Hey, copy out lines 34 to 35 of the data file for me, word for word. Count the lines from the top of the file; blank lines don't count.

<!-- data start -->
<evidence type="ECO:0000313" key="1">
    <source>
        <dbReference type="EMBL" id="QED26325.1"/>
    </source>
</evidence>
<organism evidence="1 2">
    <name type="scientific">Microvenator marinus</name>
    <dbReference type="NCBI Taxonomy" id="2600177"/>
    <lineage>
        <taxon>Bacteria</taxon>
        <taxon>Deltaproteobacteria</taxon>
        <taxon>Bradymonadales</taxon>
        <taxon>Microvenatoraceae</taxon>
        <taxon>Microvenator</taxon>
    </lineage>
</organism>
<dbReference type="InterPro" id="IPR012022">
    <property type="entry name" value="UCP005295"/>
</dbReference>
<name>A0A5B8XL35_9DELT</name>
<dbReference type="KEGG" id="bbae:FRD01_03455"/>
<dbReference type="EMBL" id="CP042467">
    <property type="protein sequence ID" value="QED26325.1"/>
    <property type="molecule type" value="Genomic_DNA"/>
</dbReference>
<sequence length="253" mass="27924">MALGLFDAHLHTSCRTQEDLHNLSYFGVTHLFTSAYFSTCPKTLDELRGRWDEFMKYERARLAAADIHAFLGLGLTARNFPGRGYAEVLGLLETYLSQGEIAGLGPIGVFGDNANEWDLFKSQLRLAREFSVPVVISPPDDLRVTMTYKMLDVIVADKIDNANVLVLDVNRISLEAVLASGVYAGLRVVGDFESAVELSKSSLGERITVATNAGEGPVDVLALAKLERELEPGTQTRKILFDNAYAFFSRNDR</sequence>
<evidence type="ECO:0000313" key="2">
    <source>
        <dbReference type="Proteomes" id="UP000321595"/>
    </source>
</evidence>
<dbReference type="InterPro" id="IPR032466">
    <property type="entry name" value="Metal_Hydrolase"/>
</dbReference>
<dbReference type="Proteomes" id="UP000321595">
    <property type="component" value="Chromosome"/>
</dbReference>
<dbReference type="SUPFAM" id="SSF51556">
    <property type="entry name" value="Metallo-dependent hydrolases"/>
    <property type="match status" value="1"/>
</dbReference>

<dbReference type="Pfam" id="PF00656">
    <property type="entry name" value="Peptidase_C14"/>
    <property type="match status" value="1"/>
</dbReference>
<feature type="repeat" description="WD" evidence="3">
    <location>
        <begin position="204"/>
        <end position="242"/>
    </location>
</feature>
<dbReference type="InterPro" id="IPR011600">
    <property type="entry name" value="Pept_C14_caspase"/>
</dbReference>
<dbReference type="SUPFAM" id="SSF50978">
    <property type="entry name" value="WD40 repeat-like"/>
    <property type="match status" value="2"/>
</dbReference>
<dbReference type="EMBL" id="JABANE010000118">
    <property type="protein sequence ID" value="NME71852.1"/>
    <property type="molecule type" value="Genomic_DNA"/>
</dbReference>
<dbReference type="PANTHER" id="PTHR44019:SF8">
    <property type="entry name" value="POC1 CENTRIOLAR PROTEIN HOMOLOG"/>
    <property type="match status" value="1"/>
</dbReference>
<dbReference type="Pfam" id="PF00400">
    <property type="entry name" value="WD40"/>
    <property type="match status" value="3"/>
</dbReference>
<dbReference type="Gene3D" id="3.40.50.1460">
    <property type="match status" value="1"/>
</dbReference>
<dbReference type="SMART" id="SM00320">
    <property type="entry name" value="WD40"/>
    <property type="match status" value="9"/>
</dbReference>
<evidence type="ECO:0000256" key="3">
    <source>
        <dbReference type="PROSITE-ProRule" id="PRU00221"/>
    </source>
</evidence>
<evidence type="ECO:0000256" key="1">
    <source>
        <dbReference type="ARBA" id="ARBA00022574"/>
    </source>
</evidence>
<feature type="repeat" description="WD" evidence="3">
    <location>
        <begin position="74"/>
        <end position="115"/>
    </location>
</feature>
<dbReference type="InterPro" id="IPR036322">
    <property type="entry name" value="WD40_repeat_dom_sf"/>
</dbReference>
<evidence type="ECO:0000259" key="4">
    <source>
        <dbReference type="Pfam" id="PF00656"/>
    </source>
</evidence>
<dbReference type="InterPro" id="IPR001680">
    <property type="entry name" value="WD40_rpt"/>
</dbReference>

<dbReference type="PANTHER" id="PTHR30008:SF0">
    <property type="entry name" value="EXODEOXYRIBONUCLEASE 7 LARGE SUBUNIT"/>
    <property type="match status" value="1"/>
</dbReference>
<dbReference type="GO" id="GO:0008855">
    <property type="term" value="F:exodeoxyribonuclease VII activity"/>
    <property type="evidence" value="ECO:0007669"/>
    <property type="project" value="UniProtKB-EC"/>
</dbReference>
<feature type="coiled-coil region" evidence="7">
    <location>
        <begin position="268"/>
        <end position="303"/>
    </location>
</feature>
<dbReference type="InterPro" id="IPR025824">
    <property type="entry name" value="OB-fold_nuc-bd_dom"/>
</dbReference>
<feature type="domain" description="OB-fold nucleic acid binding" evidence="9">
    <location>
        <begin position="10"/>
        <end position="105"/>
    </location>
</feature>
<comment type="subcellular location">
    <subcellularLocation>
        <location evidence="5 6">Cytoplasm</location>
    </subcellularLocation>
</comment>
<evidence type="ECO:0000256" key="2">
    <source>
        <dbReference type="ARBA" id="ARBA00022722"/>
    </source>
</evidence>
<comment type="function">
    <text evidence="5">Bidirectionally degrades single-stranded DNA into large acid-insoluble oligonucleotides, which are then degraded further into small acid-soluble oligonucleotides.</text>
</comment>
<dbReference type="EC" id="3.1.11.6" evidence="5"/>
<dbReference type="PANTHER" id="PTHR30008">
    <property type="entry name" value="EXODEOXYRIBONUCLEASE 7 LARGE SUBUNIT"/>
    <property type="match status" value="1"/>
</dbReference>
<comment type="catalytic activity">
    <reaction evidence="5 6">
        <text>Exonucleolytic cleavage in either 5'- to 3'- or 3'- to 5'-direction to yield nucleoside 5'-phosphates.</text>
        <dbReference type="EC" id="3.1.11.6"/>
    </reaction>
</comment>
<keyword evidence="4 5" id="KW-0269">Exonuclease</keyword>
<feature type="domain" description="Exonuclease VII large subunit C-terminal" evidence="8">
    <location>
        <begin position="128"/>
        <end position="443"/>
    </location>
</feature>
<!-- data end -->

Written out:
</dbReference>
<dbReference type="Proteomes" id="UP000321595">